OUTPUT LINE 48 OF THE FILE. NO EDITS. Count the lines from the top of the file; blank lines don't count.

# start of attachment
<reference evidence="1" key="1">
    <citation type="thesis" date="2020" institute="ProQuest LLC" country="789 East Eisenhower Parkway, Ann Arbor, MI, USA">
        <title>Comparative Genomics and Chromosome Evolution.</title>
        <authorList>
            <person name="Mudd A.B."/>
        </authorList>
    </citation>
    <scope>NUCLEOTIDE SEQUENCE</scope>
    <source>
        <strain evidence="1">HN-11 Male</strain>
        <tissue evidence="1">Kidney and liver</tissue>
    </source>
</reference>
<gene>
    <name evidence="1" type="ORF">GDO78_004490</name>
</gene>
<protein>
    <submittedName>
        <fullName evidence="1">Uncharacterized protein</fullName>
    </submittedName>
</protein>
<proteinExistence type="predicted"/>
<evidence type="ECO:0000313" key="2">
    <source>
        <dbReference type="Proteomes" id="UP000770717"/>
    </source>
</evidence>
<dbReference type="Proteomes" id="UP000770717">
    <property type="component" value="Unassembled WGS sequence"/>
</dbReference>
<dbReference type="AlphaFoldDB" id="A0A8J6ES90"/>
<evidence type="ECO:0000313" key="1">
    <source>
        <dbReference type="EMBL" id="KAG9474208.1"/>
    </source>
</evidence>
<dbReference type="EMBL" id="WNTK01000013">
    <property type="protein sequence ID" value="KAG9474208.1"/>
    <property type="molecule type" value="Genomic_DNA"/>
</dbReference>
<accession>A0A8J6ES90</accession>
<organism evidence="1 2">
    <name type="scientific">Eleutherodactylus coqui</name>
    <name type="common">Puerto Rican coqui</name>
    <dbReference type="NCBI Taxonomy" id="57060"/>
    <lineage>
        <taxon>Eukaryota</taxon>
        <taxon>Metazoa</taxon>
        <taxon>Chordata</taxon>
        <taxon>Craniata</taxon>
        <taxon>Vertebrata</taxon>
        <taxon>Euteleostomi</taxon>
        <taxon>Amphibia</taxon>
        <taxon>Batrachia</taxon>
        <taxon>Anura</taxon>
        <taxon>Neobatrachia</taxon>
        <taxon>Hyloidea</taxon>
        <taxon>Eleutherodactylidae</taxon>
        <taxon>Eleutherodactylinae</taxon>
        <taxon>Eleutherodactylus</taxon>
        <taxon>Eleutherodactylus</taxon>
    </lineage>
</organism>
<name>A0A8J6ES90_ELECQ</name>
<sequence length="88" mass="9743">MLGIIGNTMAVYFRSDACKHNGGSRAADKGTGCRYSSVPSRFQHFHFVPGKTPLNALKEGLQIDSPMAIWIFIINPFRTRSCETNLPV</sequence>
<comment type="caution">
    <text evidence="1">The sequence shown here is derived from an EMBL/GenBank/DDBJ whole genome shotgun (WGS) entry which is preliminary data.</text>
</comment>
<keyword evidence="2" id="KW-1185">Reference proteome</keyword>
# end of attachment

        <taxon>Metazoa</taxon>